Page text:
In FIG. 1 the duplex antenna 5 serves alternately as a transmitting and receiving antenna. The output of transmitter 7 is applied thereto via line 15 and received signals are applied to receiver 24 via line 17 and contact 31 of transmit-receive (T-R) switch 19. The T-R switch 19 is normally in the receive position as illustrated with coil 29 de-energized and contact 31 closed and 33 open. The automatic gain control (AGC) line of receiver 24 is applied to adjustable pulse generator 27 via line 23. The pulse output of 27 is applied to the coil 29 of T-R switch 19 and to gate 11 via line 35. An automatic frequency control (AFC) bias is fed from receiver 24 to transmitterexciter 9 via line 37. The headset 25 is connected to the output of receiver 24. In operation, the receiver 24 is tuned to an enemy code transmission and the exciter 9 automatically tracks the frequency of the receiver. This may be accomplished by gang tuning of the receiver and exciter as illustrated by the mechanical connection 39 with the AFC bias line 37 providing fine tuning. FIG. 2a shows the Morse Code representation of the letters BUN which will be assumed to be an enemy transmission to be jammed. The dashes are approximately 100 milliseconds (ms) in length, the dots 33 ms, with spaces of 100 ms following dashes, 66 ms following dots and 150 ms following each character. This timing corresponds to a transmission speed of 25 words per minute. The adjustable pulse generator 27 may constitute a mono-stable multivibrator which produces a pulse of predetermined duration at the end of each dot, dash or mark of the enemy signal. The AGC line of the receiver is used to initiate or trigger these pulses via line 23. Since the AGC voltage is usually negative, the pulse generator 27 would be arranged to be triggered only by positive-going portions of the AGC signal. Thus, at the end of each pulse of RF of the enemy signal, the receiver AGC voltage will rapidly change from some negative voltage to zero and trigger pulse generator 27. The output of the pulse generator is shown in FIG. 2b. With the particular transmission speed of 25 wpm illustrated in FIG. 2a, the pulse generator would be adjusted to produce a pulse of approximately 66 ms duration. These pulses are applied to the coil 29 of T-R switch 19 as well as to gate 11 via line 35. The energization of 29 opens contact 31 and closes 33, thereby disconnecting the receiver from antenna 5 and grounding the input 21 of the receiver. The application of each positive pulse from 27 to gate 11 opens or enables this gate and applies the output of exciter 9 to power amplifier 13 which in turn is connected to antenna 5. Following each pulse from 27 the gate 11 closes and coil 29 de-energizes, thus restoring the receiver to operation. FIG. 2d illustrates the resultant signal which would be received by an enemy receiving station. This waveform is the sum of FIGS. 2a and 2b. It can be seen that transmitted RF pulses of 66 ms duration are just sufficient to completely fill in the spaces between adjacent dots of the same character but do not completely fill in the spaces following dashes or following characters, however it can be seen that the composite signal of FIG. 2d bears little or no resemblance to the original transmission of FIG. 2a and would be unintelligible to the most skilled enemy receiving operator. FIG. 2c illustrates the periods during which the receiver 24 is on and off. It can be seen that the choice of the pulse duration of 27 allows the receiver to pick up each pulse of RF of the enemy signal. The enemy intelligence can therefore be monitored by means of the headset 25 or by means of recording equipment connected to the output of the receiver 24. The shorting of the input of receiver 24 by contact 33 during the operation of transmitter 7 prevents leakage of the transmitted signal to the receiver. In addition, the receiver should be well shielded to prevent stray pickup from the transmitter 7. Further, each pulse of the enemy transmission is available for continually adjusting the transmitted frequency to match the received enemy frequency. The T-R switch 19 has been illustrated as of the electromechanical type, however at higher transmission speeds it would be necessary to use a T-R switch with no moving parts, for example a solid state switch comprising transistors and diodes.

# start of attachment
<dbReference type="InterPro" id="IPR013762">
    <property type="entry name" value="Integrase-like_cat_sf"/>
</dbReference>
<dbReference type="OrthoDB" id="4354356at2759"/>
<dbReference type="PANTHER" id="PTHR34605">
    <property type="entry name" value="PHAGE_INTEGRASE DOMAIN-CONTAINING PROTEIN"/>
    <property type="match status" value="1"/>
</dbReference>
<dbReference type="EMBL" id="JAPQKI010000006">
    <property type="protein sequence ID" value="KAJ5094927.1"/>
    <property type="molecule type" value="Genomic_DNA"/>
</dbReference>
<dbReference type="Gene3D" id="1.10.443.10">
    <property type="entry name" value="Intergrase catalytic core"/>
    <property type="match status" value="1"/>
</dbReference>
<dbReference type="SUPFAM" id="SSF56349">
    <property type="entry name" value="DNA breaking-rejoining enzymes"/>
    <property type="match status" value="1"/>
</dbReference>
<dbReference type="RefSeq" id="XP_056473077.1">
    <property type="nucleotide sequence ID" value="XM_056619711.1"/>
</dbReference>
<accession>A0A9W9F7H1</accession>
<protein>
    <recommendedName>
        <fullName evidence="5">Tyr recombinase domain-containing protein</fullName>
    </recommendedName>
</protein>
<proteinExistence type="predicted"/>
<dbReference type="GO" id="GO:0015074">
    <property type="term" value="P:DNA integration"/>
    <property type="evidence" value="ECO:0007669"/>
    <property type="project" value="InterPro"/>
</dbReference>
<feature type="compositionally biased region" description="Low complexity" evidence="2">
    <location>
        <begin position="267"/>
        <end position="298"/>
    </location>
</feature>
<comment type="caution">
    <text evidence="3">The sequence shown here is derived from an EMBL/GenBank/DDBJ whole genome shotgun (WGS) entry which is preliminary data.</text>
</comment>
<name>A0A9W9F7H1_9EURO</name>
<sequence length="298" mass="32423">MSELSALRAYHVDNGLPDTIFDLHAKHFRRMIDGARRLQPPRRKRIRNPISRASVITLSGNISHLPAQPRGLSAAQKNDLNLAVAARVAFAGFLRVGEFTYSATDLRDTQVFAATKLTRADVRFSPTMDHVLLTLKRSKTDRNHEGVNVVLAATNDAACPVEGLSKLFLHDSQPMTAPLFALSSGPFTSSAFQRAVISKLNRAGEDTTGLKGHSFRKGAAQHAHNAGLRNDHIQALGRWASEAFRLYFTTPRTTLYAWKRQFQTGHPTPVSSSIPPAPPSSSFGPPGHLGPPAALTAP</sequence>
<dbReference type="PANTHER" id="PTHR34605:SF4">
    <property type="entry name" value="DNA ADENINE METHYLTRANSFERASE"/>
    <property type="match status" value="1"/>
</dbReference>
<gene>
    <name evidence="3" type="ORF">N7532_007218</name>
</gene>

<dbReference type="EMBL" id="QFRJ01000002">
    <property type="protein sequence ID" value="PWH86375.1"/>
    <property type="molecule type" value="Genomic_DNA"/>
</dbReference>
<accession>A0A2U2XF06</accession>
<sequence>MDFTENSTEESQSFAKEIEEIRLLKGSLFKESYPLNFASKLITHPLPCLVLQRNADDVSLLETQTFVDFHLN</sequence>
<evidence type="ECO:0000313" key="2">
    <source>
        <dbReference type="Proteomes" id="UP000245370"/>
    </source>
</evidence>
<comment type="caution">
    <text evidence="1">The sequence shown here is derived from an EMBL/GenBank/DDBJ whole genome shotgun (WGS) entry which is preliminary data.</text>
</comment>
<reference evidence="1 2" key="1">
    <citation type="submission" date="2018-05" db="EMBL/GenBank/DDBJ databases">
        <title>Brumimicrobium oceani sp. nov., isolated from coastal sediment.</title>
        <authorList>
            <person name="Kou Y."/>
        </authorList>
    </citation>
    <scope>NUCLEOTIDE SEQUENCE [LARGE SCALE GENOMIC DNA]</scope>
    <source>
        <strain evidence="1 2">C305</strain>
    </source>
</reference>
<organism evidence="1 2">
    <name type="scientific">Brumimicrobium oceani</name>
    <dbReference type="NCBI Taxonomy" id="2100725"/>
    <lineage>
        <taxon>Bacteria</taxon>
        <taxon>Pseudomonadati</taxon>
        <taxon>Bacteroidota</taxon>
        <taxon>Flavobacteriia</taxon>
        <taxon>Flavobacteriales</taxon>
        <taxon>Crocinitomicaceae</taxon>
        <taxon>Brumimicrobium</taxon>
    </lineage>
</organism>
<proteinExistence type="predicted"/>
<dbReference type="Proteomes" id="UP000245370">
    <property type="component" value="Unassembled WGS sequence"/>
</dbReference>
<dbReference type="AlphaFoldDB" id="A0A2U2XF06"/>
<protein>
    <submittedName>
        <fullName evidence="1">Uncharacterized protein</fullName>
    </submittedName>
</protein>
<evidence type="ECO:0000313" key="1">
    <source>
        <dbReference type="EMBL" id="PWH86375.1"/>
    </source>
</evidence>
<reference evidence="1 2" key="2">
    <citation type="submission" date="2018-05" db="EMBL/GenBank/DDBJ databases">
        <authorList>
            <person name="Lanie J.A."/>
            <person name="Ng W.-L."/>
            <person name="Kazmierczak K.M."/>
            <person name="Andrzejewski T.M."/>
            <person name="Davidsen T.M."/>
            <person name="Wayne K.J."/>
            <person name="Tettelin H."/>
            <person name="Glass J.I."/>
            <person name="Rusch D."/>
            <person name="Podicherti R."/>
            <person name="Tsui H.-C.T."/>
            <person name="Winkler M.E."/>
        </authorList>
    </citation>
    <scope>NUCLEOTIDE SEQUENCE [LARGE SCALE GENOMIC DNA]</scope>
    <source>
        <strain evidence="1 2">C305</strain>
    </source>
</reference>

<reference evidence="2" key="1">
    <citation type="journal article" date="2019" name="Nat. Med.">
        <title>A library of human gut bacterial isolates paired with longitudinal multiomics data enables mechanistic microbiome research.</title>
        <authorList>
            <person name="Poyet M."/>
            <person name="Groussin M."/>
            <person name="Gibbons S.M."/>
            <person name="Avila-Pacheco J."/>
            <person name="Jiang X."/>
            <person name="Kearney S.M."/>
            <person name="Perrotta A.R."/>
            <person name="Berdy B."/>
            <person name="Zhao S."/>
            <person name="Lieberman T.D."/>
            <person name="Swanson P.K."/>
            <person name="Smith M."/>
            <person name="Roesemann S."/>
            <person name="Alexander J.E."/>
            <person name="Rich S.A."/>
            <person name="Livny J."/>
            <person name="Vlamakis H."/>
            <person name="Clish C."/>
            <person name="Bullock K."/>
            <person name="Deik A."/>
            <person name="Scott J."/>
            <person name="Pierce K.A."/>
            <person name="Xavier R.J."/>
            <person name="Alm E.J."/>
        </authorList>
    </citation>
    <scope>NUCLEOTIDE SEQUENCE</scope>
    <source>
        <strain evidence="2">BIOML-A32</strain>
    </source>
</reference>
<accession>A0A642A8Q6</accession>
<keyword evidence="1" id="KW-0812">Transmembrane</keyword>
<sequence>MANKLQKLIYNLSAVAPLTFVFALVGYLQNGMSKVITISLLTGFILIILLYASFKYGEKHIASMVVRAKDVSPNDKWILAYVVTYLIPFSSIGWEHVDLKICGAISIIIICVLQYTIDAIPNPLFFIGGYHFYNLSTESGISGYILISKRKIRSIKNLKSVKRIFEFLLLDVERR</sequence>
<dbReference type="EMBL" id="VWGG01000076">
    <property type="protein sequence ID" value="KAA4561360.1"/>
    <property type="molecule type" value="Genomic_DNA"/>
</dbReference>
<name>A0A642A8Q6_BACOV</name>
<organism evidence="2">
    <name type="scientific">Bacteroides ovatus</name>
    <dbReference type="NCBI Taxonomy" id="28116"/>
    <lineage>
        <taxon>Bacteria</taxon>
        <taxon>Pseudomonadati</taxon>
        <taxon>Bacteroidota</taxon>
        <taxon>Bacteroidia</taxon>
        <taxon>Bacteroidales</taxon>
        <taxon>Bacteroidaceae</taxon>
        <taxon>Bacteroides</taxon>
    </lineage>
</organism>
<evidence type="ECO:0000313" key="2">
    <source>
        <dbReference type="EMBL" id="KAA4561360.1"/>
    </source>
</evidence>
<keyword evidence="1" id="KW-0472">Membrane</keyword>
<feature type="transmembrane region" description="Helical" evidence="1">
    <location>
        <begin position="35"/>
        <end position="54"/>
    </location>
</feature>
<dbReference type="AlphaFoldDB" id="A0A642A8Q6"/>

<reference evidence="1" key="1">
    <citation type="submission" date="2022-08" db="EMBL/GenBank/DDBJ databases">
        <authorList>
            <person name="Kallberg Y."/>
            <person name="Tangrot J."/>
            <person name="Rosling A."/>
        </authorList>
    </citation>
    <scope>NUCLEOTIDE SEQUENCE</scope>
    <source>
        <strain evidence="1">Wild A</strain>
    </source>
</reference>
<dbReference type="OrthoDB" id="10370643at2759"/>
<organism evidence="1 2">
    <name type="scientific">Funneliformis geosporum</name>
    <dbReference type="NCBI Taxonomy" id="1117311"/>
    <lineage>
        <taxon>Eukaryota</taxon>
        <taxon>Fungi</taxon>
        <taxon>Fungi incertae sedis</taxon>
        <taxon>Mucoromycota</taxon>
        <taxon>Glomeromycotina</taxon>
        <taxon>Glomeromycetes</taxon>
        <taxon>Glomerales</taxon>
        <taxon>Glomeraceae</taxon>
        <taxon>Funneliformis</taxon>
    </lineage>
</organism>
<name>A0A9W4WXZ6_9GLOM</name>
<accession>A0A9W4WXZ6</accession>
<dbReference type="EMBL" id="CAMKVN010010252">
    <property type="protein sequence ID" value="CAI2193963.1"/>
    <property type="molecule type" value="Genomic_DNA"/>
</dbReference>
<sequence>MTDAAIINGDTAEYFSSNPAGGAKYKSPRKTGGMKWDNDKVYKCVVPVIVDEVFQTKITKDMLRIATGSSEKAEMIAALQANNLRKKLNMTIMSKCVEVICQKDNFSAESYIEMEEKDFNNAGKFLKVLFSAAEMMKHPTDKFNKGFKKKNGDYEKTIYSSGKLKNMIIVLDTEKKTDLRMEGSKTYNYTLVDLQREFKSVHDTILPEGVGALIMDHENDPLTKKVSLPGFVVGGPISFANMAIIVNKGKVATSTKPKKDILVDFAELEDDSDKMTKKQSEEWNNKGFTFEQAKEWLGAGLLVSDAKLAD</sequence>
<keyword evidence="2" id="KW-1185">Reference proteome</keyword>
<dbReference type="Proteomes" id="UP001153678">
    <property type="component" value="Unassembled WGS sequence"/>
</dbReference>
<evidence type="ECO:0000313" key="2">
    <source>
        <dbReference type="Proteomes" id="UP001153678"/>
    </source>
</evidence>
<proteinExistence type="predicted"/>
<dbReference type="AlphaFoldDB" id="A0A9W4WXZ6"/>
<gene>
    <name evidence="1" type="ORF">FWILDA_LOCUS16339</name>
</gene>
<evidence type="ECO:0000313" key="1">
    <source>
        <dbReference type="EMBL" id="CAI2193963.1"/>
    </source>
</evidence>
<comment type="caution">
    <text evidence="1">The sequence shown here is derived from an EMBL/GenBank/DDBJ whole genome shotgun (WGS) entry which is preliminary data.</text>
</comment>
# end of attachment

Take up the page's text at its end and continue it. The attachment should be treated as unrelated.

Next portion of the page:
The invention has been illustrated in connection with the jamming of a Morse code radiotelegraph signal, however the circuitry may be used to jam any type of keyed CW signal, for example radioteletype signals, digital communications signals, coded navigation signals, or the like. In jamming radioteletype signals the pulse duration of the pulse generator 27 would be adjusted to the length of each bit which comprises the teletype signal. Since each of the five bits of each teletype character are of equal duration, the circuit of FIG. 1 would completely fill in the spaces of each teletype character. In jamming signals of the keyed modulated CW type, it would be necessary to modulate the exciter with the same audio tone which modulates the enemy signal.
While the invention has been illustrated in connection with a preferred embodiment it will be apparent that many modifications are possible without departing from the inventive concepts disclosed herein. Hence the invention should be limited only by the scope of the appended claims.
|Cited Patent||Filing date||Publication date||Applicant||Title|
|US2582968 *||Oct 10, 1945||Jan 22, 1952||Standard Telephones Cables Ltd||Electrical pulse secrecy communication system|
|Citing Patent||Filing date||Publication date||Applicant||Title|
|US4313207 *||Feb 10, 1967||Jan 26, 1982||The United States Of America As Represented By The Secretary Of The Air Force||Method and system for selectively disrupting radio telegraph communications|
|US4337296 *||Aug 25, 1980||Jun 29, 1982||Congoleum Corporation||Methods for bonding dissimilar synthetic polymeric materials and the products involved in and resulting from such methods|
|US4498193 *||Jun 30, 1983||Feb 5, 1985||Plessey Overseas Limited||Jammer transmitter|
|US5001771 *||May 26, 1988||Mar 19, 1991||British Aerospace Public Limited Company||Communications jammer|
|US5073903 *||Dec 18, 1989||Dec 17, 1991||U.S. Philips Corp.||Information transmission arrangement using frequency modulation|
|US5321405 *||Nov 2, 1992||Jun 14, 1994||Raytheon Company||Radio frequency energy jamming system|
|EP0293167A2 *||May 24, 1988||Nov 30, 1988||British Aerospace Public Limited Company||A communications jammer|
|U.S. Classification||455/1, 375/377|
|Cooperative Classification||H04K3/41, H04K3/28, H04K3/45|
|European Classification||H04K3/28, H04K3/45, H04K3/41|